“And here she comes up on the left side. She’s had a bad season so she probably doesn’t have it in her. Plus she’s been eating too many wispa bars and so she’s not going to even fit in the dress she bought for the event this weekend. AND she’s going to it on her own so not only will she be not fitting into her dress, she will be standing like a lemon in a corner. What she should do now is to not eat and exercise all week. And be better at keeping husbands. Oh look now another wispa bar. What a loser. She really should get a grip. Who does she think she is anyway? She can’t even get her website working. And she missed the kids’ dentist appointment. What sort of crap mother is she? She should be better at stuff like that. Everyone else can do it. What an absolute loser….
And on and on and on and on and on and on and on and on.
That’s what the commentary on the inside of my head has been like. (Apart from the bit about coming up on the left side. I just put that in to show off my sports knowledge.)
And this commentary is relentless. Sometimes it ramps up so intensely it’s like the guy who does the Grand National. Hyped up, hysterical, barely comprehensible, not pausing for breath.
Now the interesting thing is that while this commentary has been having a field day slamming the loser, the ‘loser’ has just been doing what it does – breathing, moving, talking, working, tidying, picking kids up, cooking, reading, sleeping. It is doing the same whether the commentary thinks it is the best thing since sliced bread, or, like now, the scum of the earth.
There is life happening. And there is a non-stop dramatic analysis of life happening.
There is the game. And there is the commentary on the game.
And that’s the design. It’s a great design. Many of us like listening to the commentary on a match. It is entertainment. Engaging. All those opinions and stories and stats, comparisons and head shaking, tutting and nodding in appreciation, all that leaping around and punching the air and outrage and ‘send him off’. All that drama and tension.
We watch and listen to the commentary in full knowledge that it does not change the game in any way.
But, in our lives, with our own commentary box, we are insane. We turn the whole thing upside down. We believe that the commentary is the game. We believe that listening to or changing or making the commentary wiser, more informed or more positive will make the game a different game. That it will somehow improve the actual play or secure a win for the right side or bring home the trophy.
And this is ridiculous. For so many reasons this is ridiculous.
The commentary in our minds, like the commentary on tv, is only ever an after-action description. It is post. It is always playing catch up.
It has no control or predictive powers. It cannot choose what is happening now. It cannot say what will happen in one second’s time let alone a year, let alone ten years.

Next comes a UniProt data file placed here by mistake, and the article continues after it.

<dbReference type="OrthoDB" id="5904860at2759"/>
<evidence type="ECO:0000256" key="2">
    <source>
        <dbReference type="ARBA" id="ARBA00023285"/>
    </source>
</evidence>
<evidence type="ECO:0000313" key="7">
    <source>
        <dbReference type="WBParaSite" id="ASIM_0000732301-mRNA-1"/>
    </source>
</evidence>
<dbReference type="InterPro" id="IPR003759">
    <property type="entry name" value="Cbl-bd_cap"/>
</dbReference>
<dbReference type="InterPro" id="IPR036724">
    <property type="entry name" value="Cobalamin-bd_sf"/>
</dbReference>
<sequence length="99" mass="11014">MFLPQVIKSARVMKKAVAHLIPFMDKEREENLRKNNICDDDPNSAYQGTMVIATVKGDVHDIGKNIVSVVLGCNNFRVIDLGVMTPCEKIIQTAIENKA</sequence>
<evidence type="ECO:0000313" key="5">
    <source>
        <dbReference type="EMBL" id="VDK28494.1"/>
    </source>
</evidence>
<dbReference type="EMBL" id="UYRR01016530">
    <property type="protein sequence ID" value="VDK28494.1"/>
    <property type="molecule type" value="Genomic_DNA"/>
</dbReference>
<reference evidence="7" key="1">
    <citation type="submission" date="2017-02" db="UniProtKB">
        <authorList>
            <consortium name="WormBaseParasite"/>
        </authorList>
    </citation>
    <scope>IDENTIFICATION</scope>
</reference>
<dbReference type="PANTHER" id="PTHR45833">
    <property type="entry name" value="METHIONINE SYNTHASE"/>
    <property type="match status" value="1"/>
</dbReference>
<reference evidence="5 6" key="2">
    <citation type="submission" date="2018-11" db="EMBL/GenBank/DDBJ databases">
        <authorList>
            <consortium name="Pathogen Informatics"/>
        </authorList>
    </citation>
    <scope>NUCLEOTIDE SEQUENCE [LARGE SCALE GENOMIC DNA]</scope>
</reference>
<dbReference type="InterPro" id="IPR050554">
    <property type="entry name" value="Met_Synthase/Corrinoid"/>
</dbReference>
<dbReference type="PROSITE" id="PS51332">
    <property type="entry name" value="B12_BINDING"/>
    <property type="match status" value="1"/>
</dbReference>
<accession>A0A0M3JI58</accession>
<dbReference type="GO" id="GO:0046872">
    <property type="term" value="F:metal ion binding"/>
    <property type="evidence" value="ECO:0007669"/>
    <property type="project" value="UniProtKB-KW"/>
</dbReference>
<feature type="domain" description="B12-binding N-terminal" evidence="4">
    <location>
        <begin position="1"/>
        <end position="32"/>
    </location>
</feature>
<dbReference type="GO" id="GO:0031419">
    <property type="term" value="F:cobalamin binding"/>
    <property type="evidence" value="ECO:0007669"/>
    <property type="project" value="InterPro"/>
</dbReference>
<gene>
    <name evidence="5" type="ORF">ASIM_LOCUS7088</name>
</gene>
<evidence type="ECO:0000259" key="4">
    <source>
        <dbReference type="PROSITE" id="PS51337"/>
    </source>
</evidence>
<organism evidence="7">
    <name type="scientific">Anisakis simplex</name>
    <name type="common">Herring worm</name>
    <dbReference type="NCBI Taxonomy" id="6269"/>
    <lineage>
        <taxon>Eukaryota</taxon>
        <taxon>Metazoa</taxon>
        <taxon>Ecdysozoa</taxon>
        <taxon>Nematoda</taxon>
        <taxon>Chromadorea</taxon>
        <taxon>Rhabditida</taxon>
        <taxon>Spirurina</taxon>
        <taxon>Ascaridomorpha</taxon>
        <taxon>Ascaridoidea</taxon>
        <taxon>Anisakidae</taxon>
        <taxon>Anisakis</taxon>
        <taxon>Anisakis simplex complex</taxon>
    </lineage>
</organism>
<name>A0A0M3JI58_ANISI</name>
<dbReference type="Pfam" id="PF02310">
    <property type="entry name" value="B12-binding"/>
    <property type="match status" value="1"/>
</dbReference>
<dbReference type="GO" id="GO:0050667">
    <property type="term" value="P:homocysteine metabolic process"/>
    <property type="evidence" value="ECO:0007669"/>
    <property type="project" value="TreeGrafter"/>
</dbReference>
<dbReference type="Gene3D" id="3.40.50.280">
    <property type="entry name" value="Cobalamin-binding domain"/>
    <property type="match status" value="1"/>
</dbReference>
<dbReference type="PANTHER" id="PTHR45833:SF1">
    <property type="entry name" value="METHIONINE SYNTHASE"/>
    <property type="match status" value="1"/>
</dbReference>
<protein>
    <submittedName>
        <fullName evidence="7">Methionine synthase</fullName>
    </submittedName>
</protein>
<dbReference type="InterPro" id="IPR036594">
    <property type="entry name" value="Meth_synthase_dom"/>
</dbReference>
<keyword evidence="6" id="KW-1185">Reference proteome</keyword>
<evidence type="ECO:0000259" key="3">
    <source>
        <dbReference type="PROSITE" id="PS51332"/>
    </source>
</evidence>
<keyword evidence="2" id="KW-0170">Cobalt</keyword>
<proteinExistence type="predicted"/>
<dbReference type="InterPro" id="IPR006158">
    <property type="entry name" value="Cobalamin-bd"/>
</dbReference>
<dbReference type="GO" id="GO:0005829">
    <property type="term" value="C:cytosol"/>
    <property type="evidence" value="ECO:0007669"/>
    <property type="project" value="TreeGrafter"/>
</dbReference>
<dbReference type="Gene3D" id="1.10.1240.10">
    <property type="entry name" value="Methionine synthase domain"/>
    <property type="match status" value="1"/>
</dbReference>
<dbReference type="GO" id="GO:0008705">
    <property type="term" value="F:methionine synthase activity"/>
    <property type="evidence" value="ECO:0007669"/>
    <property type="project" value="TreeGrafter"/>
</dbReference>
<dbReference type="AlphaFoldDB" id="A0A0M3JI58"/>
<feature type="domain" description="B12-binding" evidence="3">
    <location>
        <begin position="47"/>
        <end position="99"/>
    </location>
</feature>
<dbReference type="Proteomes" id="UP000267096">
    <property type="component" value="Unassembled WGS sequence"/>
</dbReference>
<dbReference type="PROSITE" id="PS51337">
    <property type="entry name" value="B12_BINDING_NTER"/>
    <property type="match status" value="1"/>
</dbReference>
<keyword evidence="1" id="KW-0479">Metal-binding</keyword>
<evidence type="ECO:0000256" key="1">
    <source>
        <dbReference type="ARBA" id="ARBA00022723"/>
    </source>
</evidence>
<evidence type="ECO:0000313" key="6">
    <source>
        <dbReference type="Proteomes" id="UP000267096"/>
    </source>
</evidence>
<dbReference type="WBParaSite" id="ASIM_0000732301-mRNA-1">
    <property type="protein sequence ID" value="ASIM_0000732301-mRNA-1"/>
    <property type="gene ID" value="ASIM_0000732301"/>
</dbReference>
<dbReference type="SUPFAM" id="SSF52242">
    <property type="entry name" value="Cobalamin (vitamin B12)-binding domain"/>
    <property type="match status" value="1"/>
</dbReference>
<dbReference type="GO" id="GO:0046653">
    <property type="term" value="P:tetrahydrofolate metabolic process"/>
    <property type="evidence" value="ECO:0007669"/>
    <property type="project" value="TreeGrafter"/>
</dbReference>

Its view-point is necessarily, infinitesimally narrow, honing in on a few tiny microscopic details in an infinite ocean of details that could also have been noticed.
It is ridiculously distorted. Layer upon layer of beliefs, prejudices, fears, insecurities, expectations, judgements make seeing clearly, even this small slither, impossible.
It pulls in random, meaningless comparisons as benchmarks. Leaping into the past, into others lives. Making it all up as if it had power to remember and see.
Not one single word it says is true. Every single thing can be flipped to the opposite and be just as valid. Not one single word is true.
And all the while the game is just doing its thing.
So what is the outcome of seeing this?
Firstly, we realise that the commentary is not the key to life. That is never the place to put our attention. It can never be accurate, can never change the game in any way. We see it for what it is. Inconsequential drama.
Secondly, without the need to appease the commentators, there is no need to change the game. The game is happening as it happens. Pure breath-taking perfection. After all any thought or judgement of something wrong could only ever come from the guys in their commentary box with their narrow, distorted, unreliable opinions.
As we stop putting effort into changing the inconsequential and irrelevant or trying to change the unchangeable and the perfect, we are freed up to see who we really are. We are not the commentators. We are not even the game.
We are the space in which it all takes place. All of it is who we are, all of it brought alive by us. We see the breath-taking magnificence of the whole thing. The way it fits. We see every shining sparkling detail. Hear every note. Feel everything it is possible to feel. All of it is us. It is impossible for anything to be better than this. Impossible for anything to be better than who we are.
We realise this. And then we hear the commentary box start up…
Remembering who we are, we notice the innocent confused self-importance of the commentary box. Its sweet, crazy idea that it is running the show. Its search for home.
It can do what it wants, say what it wants. All of it comes from love. Can be received with love.
We remember who we are.

Comments

comments

Start Here with the Two Realisations That Make All the Difference

Please leave your details to watch now.

Thank you!

IF YOU WOULD LIKE TO STAY UP TO DATE WITH CLARE'S BLOGS, PLEASE SUBSCRIBE BELOW.

The Mind Body

You have Successfully Subscribed!